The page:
Long March Leaders
Marshal Nie Rongzhen
Nie Rongzhen (pronounced Nee eh Wrong Jung) was born in 1899 near Chongqing into a prosperous family, which sent him to France on a work-study program in 1920. There he fell under the influence of Zhou Enlai. Zhou Enlai recruited him in 1921 while a student in technical-scientific studies in Belgium.
Nie joined the Communist Party in 1923, went to Moscow, where he spent six months in military study, returning to China to work in the Whampoa Military Academy under Zhou. At the beginning of the Long March he was 35, and "old man" a senior of the Red Army. He was a stalwart at the most costly and decisive battle crossing the Xiang River. The Red Army lost about 15,000 men a battle that lasted a week. He was a staunch supporter of Mao at the Zunyi Conference, speaking from a stretcher from wounds suffered at the Xiang River crossing.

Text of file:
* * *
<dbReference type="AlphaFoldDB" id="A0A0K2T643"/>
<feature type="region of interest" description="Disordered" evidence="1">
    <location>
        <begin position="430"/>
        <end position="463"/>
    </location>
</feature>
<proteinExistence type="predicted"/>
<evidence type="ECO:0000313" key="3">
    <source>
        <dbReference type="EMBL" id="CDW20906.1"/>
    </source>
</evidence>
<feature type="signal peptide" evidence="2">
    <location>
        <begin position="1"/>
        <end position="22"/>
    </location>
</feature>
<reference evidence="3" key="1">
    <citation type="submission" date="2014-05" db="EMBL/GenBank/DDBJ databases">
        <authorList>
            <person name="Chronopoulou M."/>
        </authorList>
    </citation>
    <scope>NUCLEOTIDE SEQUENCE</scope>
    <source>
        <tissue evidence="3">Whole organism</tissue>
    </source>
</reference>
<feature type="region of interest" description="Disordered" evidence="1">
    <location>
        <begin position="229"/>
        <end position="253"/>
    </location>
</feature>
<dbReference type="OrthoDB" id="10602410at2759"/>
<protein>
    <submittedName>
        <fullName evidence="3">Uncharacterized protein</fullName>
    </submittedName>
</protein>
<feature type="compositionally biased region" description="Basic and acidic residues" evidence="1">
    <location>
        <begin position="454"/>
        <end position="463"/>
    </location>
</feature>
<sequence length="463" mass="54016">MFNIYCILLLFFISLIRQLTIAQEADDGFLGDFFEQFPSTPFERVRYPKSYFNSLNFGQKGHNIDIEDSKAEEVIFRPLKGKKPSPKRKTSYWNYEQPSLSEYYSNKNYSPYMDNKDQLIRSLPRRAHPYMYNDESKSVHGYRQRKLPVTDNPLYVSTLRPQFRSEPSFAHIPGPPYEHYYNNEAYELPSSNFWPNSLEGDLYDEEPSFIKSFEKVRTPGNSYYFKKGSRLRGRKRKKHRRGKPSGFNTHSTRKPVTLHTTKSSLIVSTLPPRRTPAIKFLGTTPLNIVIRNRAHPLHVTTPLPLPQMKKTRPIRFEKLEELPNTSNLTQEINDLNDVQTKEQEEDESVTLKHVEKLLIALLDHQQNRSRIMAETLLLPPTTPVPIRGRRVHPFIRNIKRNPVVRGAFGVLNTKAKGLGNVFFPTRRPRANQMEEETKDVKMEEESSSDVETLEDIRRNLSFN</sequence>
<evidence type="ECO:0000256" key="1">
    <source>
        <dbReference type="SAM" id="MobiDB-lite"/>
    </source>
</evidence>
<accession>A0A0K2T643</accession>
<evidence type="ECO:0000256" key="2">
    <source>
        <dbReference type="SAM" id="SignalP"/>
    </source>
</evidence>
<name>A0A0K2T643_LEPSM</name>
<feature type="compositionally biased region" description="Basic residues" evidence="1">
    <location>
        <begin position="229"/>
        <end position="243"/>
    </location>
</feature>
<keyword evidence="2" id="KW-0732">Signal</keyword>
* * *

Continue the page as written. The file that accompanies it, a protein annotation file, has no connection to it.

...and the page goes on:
At the founding ceremony of the People's Republic of China on October 1st, 1949, General Nie led four divisions of troops past the reviewing stand. After the formation of the PRC, he became the head of the Chinese Nuclear armaments program. He was named one of the Ten Chinese Marshals in 1955. Mao referred to him as "One of his Old Faithful." The Cultural Revolution cost him his job, but he worked with Marshal Ye Jianying in the post-Mao coup d'etat that ousted Jiang Qing (Mao's third wife) and the Gang of Four and brought Deng Xiaoping to power. In 1991 he was still alive at the age of ninety-two.
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